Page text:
- Broad based Central & State Advisory Boards on Disability are to be set up to serve as apex policy making bodies at the Central and State level.
- Office of Chief Commissioner of Persons with Disabilities has been strengthened who will now be assisted by 2 Commissioners and an Advisory Committee comprising of not more than 11 members drawn from experts in various disabilities.
- Similarly, the office of State Commissioners of Disabilities has been strengthened who will be assisted by an Advisory Committee comprising of not more than 5 members drawn from experts in various disabilities.
- The Chief Commissioner for Persons with Disabilities and the State Commissioners will act as regulatory bodies and Grievance Redressal agencies and also monitor implementation of the Act.
- District level committees will be constituted by the State Governments to address local concerns of PwDs. Details of their constitution and the functions of such committees would be prescribed by the State Governments in the rules.
- Creation of National and State Fund will be created to provide financial support to the persons with disabilities. The existing National Fund for Persons with Disabilities and the Trust Fund for Empowerment of Persons with Disabilities will be subsumed with the National Fund.
- The Act provides for penalties for offences committed against persons with disabilities and also violation of the provisions of the new law.
- Any person who violates provisions of the Act, or any rule or regulation made under it, shall be punishable with imprisonment up to six months and/ or a fine of Rs 10,000, or both. For any subsequent violation, imprisonment of up to two years and/or a fine of Rs 50,000 to Rs five lakh can be awarded.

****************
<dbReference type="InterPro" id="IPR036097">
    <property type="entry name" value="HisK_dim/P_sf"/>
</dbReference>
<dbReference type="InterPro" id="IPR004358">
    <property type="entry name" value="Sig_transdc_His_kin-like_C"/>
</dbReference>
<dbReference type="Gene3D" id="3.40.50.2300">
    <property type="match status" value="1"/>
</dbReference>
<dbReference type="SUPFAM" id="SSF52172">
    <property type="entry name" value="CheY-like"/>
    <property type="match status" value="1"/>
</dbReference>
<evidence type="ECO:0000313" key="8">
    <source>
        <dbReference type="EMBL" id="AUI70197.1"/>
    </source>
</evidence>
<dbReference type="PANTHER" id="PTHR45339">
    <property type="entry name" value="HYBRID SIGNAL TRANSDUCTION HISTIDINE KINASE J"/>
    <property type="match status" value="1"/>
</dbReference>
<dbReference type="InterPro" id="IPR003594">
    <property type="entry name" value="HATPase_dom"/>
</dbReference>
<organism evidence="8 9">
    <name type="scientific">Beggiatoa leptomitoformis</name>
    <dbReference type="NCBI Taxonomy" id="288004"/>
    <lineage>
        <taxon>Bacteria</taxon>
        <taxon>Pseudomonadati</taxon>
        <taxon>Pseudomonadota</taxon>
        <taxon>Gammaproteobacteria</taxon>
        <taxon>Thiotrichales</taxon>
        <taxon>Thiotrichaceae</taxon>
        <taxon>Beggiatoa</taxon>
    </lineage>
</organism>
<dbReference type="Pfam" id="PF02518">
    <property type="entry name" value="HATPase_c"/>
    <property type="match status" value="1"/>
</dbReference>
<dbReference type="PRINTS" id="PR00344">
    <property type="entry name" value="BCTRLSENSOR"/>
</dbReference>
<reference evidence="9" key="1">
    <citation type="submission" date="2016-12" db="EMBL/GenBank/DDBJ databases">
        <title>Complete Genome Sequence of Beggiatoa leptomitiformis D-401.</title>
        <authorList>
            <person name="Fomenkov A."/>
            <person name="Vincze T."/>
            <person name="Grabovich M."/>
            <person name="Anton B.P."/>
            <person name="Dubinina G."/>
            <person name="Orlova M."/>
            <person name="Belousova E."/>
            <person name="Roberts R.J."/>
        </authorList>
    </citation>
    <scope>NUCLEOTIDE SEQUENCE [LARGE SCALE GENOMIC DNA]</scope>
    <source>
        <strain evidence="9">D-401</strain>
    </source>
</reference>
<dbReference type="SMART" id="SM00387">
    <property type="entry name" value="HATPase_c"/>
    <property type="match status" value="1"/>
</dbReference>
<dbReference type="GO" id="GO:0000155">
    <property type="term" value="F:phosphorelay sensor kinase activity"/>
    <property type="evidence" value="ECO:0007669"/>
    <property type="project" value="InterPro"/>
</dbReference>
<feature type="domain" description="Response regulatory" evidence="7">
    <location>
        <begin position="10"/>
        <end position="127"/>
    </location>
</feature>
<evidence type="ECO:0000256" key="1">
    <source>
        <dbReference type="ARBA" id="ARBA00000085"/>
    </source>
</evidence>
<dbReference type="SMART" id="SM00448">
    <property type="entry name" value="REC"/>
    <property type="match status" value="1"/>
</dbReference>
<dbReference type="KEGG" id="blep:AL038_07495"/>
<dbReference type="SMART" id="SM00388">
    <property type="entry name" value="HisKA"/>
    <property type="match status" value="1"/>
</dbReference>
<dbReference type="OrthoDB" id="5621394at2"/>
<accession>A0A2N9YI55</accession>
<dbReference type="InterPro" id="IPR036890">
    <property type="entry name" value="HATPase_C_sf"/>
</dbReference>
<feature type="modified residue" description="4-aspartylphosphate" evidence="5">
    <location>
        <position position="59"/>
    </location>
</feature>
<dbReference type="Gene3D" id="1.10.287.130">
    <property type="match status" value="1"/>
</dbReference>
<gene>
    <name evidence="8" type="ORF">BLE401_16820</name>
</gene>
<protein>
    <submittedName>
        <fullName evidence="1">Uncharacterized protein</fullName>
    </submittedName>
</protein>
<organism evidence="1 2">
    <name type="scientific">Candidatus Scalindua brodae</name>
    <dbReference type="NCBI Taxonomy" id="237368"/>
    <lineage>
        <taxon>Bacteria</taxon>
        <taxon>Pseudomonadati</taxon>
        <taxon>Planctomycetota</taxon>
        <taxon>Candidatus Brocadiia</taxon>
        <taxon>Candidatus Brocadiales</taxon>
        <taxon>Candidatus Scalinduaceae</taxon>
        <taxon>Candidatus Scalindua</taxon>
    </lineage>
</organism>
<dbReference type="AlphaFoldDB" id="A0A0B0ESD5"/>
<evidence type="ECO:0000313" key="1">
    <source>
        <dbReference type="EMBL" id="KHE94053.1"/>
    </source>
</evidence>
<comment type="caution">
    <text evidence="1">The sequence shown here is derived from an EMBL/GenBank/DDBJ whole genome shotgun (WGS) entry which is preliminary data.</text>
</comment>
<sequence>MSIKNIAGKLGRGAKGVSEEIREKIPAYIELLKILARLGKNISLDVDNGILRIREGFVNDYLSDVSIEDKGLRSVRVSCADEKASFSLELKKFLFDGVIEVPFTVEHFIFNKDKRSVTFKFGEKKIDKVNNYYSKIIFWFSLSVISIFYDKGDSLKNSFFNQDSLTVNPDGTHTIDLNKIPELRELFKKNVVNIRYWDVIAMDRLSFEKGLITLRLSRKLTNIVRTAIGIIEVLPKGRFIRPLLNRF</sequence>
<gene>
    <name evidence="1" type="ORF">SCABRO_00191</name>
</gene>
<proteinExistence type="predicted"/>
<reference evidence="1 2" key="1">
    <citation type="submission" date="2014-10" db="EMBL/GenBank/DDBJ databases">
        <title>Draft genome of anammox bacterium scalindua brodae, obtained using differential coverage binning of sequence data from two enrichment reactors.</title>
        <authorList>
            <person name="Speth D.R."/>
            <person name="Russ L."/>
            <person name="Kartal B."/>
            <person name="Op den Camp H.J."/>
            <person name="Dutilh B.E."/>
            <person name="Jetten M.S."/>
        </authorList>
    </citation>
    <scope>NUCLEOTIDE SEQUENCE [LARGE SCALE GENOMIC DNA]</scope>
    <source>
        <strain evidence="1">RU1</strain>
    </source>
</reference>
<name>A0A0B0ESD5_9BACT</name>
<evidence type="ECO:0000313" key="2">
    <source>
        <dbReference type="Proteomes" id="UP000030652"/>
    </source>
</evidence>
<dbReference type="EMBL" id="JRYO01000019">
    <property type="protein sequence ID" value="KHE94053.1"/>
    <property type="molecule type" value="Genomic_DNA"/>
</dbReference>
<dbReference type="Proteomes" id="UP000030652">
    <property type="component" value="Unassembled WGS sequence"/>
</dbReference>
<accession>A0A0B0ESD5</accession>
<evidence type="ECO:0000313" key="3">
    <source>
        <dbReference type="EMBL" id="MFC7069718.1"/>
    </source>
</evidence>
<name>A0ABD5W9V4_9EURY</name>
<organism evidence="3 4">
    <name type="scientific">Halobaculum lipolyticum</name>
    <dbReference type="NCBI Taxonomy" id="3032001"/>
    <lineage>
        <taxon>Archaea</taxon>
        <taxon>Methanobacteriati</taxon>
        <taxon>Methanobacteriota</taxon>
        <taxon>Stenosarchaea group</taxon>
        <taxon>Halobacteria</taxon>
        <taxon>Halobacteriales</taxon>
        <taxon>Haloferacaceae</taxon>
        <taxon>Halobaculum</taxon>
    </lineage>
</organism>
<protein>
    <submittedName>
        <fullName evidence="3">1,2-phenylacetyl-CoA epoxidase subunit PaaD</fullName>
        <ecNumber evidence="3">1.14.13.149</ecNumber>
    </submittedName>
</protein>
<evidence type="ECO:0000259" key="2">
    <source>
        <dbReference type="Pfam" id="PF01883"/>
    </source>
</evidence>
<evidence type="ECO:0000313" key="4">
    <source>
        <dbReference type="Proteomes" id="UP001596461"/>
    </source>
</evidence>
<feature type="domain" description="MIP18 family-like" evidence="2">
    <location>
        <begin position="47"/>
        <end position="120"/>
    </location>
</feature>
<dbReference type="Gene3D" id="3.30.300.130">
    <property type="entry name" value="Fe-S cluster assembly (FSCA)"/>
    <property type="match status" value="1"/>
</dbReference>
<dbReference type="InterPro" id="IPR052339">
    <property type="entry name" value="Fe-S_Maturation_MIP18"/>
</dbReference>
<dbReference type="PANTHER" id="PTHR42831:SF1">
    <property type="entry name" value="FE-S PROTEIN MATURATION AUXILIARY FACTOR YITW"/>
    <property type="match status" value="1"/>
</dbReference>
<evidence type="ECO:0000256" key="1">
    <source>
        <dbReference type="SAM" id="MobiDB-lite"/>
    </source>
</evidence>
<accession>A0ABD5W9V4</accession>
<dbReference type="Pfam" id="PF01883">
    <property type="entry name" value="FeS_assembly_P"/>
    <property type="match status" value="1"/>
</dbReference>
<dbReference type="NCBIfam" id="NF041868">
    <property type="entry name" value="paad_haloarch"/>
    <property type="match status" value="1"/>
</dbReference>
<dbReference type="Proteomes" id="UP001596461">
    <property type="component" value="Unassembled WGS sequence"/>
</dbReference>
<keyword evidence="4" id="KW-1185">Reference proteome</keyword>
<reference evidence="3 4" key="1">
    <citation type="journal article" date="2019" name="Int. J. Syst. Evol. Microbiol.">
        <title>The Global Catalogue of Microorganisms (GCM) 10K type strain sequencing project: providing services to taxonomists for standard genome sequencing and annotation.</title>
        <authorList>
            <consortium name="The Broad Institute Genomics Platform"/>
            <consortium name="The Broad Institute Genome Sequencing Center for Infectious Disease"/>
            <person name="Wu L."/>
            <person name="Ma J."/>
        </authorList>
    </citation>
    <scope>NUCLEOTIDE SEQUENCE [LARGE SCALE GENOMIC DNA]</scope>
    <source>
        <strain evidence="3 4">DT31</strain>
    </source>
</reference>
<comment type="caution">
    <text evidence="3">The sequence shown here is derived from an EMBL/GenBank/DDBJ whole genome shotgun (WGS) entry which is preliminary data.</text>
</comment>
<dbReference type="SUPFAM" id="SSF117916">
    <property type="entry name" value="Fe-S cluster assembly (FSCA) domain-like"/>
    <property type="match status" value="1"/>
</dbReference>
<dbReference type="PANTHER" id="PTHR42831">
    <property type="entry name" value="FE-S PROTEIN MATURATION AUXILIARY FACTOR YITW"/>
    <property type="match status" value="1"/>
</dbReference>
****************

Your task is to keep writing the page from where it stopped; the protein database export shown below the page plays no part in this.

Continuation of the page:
- Whoever intentionally insults or intimidates a person with disability, or sexually exploits a woman or child with disability, shall be punishable with imprisonment between six months to five years and fine.
- Special Courts will be designated in each district to handle cases concerning violation of rights of PwDs.
‘Average temperature’ (GS3: Climate change)
Issue: Winter is likely to be warmer than average, with fewer ‘cold wave’ days between December and February, according to a forecast by the India Meteorological Department.
The forecast suggests that ‘above normal’ seasonal minimum temperatures (>0.5° C) are most likely over most of the subdivisions of the country. However Jammu & Kashmir, Himachal Pradesh, Uttarakhand, sub-Himalayan West Bengal and Sikkim, Arunachal Pradesh, Odisha and Chhattisgarh in central India, would most likely see ‘normal’ (between 0.5°C and -0.5°C) seasonal minimum temperatures prevailing.
‘Bogibeel bridge’ (GS3: Infrastructure)
Issue: Prime Minister Narendra Modi will inaugurate on December 25 the Bogibeel Bridge, India’s longest rail-road bridge, connecting the north and south banks of the Brahmaputra, falling in the eastern part of Assam and Arunachal Pradesh
About the project
Bogibeel is part of infrastructure projects planned by India to improve logistics along the border in Arunachal Pradesh. This includes the construction of a trans-Arunachal highway on the north bank of the Brahmaputra, and new road and rail links over the mighty river and its major tributaries such as the Dibang, Lohit, Subansiri and Kameng.